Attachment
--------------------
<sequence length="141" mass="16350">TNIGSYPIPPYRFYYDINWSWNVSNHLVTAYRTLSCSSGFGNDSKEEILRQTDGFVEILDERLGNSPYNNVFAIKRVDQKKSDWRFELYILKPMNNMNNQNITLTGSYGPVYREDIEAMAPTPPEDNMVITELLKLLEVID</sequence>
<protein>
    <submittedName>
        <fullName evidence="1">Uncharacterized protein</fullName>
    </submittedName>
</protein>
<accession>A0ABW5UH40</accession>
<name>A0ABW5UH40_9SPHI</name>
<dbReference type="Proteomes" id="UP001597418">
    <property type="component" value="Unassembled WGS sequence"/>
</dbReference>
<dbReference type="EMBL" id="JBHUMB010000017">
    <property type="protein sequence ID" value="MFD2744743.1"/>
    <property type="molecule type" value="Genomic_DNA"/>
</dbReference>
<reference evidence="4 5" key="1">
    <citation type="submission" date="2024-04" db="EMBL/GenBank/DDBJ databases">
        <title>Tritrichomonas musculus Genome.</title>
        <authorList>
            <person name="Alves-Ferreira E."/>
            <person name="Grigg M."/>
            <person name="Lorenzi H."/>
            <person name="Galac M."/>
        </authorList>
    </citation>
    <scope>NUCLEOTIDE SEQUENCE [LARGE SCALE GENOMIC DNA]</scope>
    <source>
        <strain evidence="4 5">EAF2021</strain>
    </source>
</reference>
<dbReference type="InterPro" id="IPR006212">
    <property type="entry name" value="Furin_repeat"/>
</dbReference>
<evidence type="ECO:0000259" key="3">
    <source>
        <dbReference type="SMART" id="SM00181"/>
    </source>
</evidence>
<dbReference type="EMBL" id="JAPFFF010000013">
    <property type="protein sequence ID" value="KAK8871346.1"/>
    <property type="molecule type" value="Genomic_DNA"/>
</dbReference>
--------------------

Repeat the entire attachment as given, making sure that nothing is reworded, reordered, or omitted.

<sequence length="141" mass="16350">TNIGSYPIPPYRFYYDINWSWNVSNHLVTAYRTLSCSSGFGNDSKEEILRQTDGFVEILDERLGNSPYNNVFAIKRVDQKKSDWRFELYILKPMNNMNNQNITLTGSYGPVYREDIEAMAPTPPEDNMVITELLKLLEVID</sequence>
<protein>
    <submittedName>
        <fullName evidence="1">Uncharacterized protein</fullName>
    </submittedName>
</protein>
<accession>A0ABW5UH40</accession>
<name>A0ABW5UH40_9SPHI</name>
<dbReference type="Proteomes" id="UP001597418">
    <property type="component" value="Unassembled WGS sequence"/>
</dbReference>
<dbReference type="EMBL" id="JBHUMB010000017">
    <property type="protein sequence ID" value="MFD2744743.1"/>
    <property type="molecule type" value="Genomic_DNA"/>
</dbReference>
<reference evidence="4 5" key="1">
    <citation type="submission" date="2024-04" db="EMBL/GenBank/DDBJ databases">
        <title>Tritrichomonas musculus Genome.</title>
        <authorList>
            <person name="Alves-Ferreira E."/>
            <person name="Grigg M."/>
            <person name="Lorenzi H."/>
            <person name="Galac M."/>
        </authorList>
    </citation>
    <scope>NUCLEOTIDE SEQUENCE [LARGE SCALE GENOMIC DNA]</scope>
    <source>
        <strain evidence="4 5">EAF2021</strain>
    </source>
</reference>
<dbReference type="InterPro" id="IPR006212">
    <property type="entry name" value="Furin_repeat"/>
</dbReference>
<evidence type="ECO:0000259" key="3">
    <source>
        <dbReference type="SMART" id="SM00181"/>
    </source>
</evidence>
<dbReference type="EMBL" id="JAPFFF010000013">
    <property type="protein sequence ID" value="KAK8871346.1"/>
    <property type="molecule type" value="Genomic_DNA"/>
</dbReference>